Non-contact vital sign monitoring of patients in an intensive care unit: A human factors analysis of staff expectations.
Ede J., Vollam S., Darbyshire JL., Gibson O., Tarassenko L., Watkinson P.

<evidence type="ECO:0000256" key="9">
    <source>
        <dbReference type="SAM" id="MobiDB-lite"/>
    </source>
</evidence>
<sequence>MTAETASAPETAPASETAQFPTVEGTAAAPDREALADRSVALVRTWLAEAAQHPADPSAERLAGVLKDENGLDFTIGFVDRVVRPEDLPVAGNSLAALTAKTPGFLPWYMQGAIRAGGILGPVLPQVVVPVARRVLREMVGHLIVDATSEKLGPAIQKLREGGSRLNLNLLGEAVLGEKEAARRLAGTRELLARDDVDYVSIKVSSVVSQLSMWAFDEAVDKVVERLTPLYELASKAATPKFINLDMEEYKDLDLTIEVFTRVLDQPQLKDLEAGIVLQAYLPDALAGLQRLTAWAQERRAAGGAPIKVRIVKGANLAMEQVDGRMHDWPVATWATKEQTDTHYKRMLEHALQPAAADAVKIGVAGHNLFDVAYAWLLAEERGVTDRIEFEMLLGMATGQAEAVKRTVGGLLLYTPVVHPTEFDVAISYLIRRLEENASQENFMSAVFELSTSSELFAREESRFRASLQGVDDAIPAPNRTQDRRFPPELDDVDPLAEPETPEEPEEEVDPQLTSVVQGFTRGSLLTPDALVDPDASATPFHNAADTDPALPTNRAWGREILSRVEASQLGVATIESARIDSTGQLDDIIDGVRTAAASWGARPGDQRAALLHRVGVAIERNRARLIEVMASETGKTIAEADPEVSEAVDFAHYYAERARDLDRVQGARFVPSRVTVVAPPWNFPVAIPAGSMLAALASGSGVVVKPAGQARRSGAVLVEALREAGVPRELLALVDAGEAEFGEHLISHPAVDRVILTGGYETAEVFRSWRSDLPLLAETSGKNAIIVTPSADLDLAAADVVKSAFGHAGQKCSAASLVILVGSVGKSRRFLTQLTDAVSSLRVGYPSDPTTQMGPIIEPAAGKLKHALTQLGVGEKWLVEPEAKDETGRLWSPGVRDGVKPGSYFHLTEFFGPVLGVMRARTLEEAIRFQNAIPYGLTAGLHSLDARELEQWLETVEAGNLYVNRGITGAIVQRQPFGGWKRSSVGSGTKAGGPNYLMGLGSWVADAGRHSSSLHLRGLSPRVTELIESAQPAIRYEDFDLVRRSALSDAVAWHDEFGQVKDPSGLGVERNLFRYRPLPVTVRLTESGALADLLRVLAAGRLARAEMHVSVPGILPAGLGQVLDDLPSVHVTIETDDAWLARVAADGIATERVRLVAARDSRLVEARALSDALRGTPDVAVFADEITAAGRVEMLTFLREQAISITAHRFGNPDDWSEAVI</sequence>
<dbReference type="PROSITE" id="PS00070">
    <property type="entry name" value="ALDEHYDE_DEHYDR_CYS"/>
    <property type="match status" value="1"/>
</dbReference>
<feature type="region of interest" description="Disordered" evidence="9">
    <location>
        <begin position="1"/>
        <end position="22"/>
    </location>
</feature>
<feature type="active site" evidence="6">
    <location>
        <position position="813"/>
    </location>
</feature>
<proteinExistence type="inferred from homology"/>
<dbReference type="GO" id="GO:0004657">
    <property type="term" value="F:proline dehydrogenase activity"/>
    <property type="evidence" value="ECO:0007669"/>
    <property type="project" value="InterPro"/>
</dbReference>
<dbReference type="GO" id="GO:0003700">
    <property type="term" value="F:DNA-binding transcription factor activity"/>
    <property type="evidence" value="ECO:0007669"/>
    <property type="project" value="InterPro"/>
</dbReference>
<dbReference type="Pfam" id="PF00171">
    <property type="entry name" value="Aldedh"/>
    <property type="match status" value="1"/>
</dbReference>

BACKGROUND: Infra-red and thermal imaging enable wireless systems to monitor patients' vital signs and absence of wires may improve patient experiences. No studies have explored staff perceptions of the concept of this specific type of technology in the adult population. Understanding existing working systems before introducing technology could improve adoption. METHODS: We conducted semi-structured interviews with Intensive Care Unit (ICU) staff exploring perceptions of wireless patient monitoring. We used the Systems Engineering Initiative for Patient Safety (SEIPS) model to guide thematic analysis. RESULTS: We identified usability themes relating to staff perceptions of current patient monitoring experiences, staff perceptions of patient/relative expectations of ICU care, troubleshooting, hierarchy of monitoring, and consensus of trust. CONCLUSION: The concept of wireless monitoring has perceived benefits for patients and staff. The Systems Engineering Initiative for Patient Safety model guided a systems-based exploratory evaluation. Results highlight the social and environmental factors which may influence usability, adoption, or abandonment of wireless technology in the ICU.